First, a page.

Lecture 19 Febr: Kublai Khan's Legacy- Inner Asian Influence on Chinese Art
ILIAS International Institute for Asian Studies- Leiden
Kublai Khan's legacy: Inner Asian Influence on Chinese art
Lecture by Professor Morris Rossabi (Columbia University / The City University of New York), organized by the Asia Pavilion of the Rijksmuseum Amsterdam and IIAS, in cooperation with the Vereniging van Vrienden der Aziatische Kunst.
This slide-illustrated presentation challenges the conventional wisdom that portrays the thirteenth-century Mongolians as merely destroyers, killers, rapists, and plunderers. Although the lecture does not minimize the massacres and destruction wrought by the Mongolians, it also reveals their contributions to the arts and culture in China. Khubilai Khan, in particular, supported several of the most prominent Chinese painters, recruited Muslim weavers to add new motifs in Chinese textiles, appointed Mongolians to supervise the spectacular porcelain industry, and commissioned Tibetan and Nepalese painters and artisans to produce portraits of the Imperial family and to construct remarkable buildings in Dadu (or Beijing). Marco Polo, whose book introduced Khubilai to the West, was himself dazzled by the extraordinary art and culture he encountered in Mongol-ruled China.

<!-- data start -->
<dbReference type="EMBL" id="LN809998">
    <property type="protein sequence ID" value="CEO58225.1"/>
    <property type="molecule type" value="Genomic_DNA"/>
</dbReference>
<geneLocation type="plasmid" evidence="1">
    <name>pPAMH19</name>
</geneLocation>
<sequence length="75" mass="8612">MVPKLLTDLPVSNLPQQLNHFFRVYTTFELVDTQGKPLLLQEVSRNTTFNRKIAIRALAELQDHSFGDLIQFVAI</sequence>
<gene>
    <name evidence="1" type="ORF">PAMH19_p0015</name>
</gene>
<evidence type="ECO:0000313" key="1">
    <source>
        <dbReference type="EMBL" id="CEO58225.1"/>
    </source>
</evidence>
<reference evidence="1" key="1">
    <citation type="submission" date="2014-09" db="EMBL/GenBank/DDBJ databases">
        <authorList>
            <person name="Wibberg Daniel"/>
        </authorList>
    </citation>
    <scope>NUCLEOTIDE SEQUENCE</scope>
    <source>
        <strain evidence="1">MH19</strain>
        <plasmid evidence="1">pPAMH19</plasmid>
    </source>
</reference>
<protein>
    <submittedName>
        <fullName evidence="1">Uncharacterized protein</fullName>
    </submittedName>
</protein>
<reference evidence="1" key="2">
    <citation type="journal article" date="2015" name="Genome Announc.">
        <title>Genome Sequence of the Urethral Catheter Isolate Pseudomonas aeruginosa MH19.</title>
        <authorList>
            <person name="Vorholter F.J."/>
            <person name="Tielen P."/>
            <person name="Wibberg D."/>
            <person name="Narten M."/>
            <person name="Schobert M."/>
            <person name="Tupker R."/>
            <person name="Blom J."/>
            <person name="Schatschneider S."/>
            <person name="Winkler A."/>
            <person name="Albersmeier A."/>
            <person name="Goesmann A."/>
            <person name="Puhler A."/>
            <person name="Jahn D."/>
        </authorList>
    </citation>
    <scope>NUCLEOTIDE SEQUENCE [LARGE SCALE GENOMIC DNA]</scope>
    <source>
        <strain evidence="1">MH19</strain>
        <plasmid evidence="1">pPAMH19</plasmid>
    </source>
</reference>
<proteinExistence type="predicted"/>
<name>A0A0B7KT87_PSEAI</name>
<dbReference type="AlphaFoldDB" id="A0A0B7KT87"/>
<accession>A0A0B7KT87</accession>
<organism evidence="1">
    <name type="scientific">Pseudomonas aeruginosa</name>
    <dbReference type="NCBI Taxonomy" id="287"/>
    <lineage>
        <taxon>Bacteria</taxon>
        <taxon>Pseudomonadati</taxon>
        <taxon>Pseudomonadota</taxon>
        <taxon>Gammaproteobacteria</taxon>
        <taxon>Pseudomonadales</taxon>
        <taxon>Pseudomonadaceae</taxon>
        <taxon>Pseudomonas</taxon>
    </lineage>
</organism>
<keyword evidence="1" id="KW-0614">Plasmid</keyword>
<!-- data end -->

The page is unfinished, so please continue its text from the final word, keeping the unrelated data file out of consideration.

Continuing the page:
To be sure, the Mongolians were not the artists and craftsmen, but they acted as sponsors, patrons, and consumers of the arts, thereby performing an invaluable service. Women, especially Khubilai’s wife and great granddaughter, were avid supporters of Chinese art.
The programme14.30 - 15.00 Reception with coffee & tea in the foyer at the Auditorium
15.00 - 15.10 Welcome & Introduction
15.10 - 16.00 Lecture by Professor Morris Rossabi (Columbia University, NY, USA)
16.00 - 16.30 Q&A
Morris Rossabi is a historian of China and Inner Asia who conducted his initial research on traditional Chinese foreign relations and on the peoples along China's borders. He wrote a biography of Khubilai Khan, which has been translated in many languages, including Korean and Russian, and helped to organize exhibitions at the Metropolitan Museum of Art, New York, the Cleveland Museum of Art, and the Asian Art Museum in San Francisco. He was commissioned to write three chapters for the Cambridge History of China. After serving as a Consultant for the Soros Foundation, he wrote the book Modern Mongolia. The author of numerous articles and speeches, he travels repeatedly to Central Asia and Mongolia, where he teaches courses on Mongolian and East Asian history.
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